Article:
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January 26, 2006

Microsoft earnings segment breakout

Posted by David Hunter at 6:30 PM ET.

The most interesting part of a Microsoft earnings statement is generally the breakout of the results by business segment. The segment numbers are reproduced below and the 10-Q provides detailed explanations, but here are some key points:

Client
Income from all the variants of Windows XP was up only 4% although revenue was up 8%.

Client revenue increased during the second quarter of fiscal year 2006 driven by 15% growth in OEM license units and $273 million or 10% growth in OEM revenue from increased PC unit shipments partially offset by an $8 million or 2% decrease in revenue from commercial and retail licensing of Windows operating systems. This decrease in commercial and retail licensing reflects our customers’ continued preference for acquiring the next version of their operating system through the OEM channel when they replace their PC hardware, rather than purchasing a multi-year licensing agreement.

The remaining revenue gain was eaten up by sales, marketing, and headcount expenses, some attributable to the ramp up for Vista.

Information Worker
Office was effectively flat as expenses ate the revenue gain.

Server & Tools
Double digit revenue and income increases lead by Servers, especially SQL Server. Product support did very well too.

Microsoft Business Solutions and Mobile & Embedded
Profits for the first time because the products are selling.

MSN
Revenues down due to the tailing off of the ISP business. Income down due to increased expenses for “MSN adCenter, MSN Search and Windows Live”.

Home & Entertainment
1.5 million Xbox 360 consoles were shipped but they didn’t do much for revenue year to year due to the offsetting Halo 2 launch last year. The Xbox 360′s negative gross margins and launch expenses lead to the big loss for the quarter and the bleeding is expected to continue. To paraphrase the late Everett Dirksen: 300 million here, 300 million there – pretty soon, you are talking real money.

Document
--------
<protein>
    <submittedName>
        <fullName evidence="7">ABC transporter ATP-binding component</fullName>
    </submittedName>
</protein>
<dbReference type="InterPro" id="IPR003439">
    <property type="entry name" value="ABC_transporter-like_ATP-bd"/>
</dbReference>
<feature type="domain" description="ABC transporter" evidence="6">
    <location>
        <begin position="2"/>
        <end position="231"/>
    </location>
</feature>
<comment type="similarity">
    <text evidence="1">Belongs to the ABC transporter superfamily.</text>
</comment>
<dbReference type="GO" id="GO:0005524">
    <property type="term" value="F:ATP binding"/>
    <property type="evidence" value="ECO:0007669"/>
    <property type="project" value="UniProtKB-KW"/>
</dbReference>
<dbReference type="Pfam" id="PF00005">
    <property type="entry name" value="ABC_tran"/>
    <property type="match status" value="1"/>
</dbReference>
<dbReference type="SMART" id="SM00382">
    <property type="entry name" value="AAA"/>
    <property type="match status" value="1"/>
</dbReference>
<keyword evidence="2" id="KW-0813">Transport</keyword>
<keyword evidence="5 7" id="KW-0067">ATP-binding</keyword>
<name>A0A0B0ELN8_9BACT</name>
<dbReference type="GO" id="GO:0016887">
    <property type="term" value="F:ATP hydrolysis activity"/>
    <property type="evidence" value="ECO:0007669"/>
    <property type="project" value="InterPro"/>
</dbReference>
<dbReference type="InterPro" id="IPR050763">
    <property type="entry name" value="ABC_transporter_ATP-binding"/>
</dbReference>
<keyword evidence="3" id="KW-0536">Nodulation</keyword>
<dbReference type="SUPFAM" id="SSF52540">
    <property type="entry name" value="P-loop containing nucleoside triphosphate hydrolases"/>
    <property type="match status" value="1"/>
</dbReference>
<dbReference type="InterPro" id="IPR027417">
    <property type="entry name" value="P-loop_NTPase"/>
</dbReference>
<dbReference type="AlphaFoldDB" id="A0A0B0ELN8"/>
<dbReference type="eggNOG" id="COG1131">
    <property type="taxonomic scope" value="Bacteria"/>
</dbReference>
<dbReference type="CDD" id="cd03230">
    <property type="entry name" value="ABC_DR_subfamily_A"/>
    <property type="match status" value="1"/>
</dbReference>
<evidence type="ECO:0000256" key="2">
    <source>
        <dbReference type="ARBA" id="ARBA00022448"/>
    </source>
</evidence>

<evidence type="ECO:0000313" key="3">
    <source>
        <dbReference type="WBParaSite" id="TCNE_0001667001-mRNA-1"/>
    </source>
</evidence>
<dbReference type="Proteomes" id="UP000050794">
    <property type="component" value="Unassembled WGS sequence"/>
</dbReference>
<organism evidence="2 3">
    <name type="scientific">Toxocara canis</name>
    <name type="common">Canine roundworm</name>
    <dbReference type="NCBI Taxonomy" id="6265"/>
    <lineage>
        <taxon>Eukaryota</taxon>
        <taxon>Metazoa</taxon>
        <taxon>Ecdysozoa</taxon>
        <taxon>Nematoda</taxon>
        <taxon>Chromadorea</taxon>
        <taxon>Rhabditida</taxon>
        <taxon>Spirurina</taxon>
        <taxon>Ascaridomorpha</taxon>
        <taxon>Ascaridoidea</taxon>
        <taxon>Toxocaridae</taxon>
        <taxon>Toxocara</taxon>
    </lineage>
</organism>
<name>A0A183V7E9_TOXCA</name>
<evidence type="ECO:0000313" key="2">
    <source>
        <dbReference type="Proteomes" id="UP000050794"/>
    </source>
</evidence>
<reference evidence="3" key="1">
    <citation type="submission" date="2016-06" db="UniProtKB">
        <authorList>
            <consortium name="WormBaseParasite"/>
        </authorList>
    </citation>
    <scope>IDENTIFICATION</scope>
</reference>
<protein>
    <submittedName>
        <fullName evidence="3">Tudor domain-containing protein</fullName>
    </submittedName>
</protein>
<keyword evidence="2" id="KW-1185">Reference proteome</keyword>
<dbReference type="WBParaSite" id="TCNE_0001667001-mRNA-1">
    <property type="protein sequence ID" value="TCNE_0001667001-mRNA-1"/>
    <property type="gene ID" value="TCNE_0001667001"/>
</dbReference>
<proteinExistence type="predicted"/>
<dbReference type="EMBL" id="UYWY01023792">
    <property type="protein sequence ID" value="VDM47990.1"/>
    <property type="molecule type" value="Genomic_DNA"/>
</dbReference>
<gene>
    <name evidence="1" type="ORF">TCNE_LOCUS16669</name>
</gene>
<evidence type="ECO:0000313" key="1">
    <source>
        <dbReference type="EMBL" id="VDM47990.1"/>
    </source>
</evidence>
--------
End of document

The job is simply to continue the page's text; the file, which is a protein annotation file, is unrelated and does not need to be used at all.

Revenue

Three Months Ended
December 31

(millions) 2005 2004

Segments
Client $3,459 $3,193
Server and Tools 2,907 2,542
Information Worker 2,979 2,825
Microsoft Business Solutions 242 207
MSN 593 606
Mobile and Embedded Devices 101 72
Home and Entertainment 1,556 1,373






Total revenue $11,837 $10,818
     
     

Operating Income / (Loss)

Three Months Ended
December 31

(millions) 2005 2004

Segments
Client $2,638 $2,528
Server and Tools 1,099 947
Information Worker 2,101 2,065
Microsoft Business Solutions 10 (17)
MSN 58 130
Mobile and Embedded Devices 20 (12)
Home and Entertainment (293) 55
Other (976) (947)






Total Operating Income $4,657 $4,749



Filed under Financial, General Business

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3 Responses to “Microsoft earnings segment breakout”

  1. Microsoft News Tracker » Microsoft Office earnings top out Says:

    [...] In the Microsoft’s Thursday earnings report, the Information Worker segment was effectively flat year to year. Gregg Keizer discusses it with Paul DeGroot, an analyst with Directions On Microsoft at TechWeb News and he plays one of my favorite tunes: “Frankly, there’s very little upside for Office in developed markets,” said Paul DeGroot, an analyst with Kirkland, Wash.-based Directions On Microsoft. “The market share [for Office] is so high, there’s just not much room to grow.” [...]

  2. Microsoft shakes up Platforms and Services but did the other shoe really drop? -- Microsoft News Tracker Says:

    [...] These seem fairly straightforward and it’s nice to see that Server and Tools was fortunate enough not to get “clarified.” It’s a cash cow that’s growing nicely, but never gets the buzz. Finally, besides all the divisions and groups above, the PSD co-Presidents have all the usual staff executives from finance, legal and HR reporting to them too as described in the internal Microsoft memo obtained by Microsoft Watch. Filed under Executives, Jim Allchin, Kevin Johnson, Microsoft, Bob Muglia, Steve Sinofsky, Brian Valentine, Blake Irving, Will Poole, Sanjay Parthasarathy Listen to this article   [Permalink] [...]

  3. Not a prank: Barron’s declares Microsoft a growth stock -- Microsoft News Tracker Says:

    [...] We can argue about the latter point, but if there’s any evidence that any of the money making scenarios are going to occur, I’d love to see it. The most fruitful is likely Microsoft trying to upsell premium Vista versions, but until the pricing (particularly OEM and volume pricing) is revealed it’s hard to gauge customer reaction and the resulting payoff. Finally, Microsoft’s client OS’s are currently providing about $14 billion a year in revenue, so $1.5 billion in 18 months is about 7% growth which is less than the PC growth rate. They’re kidding, right? [...]

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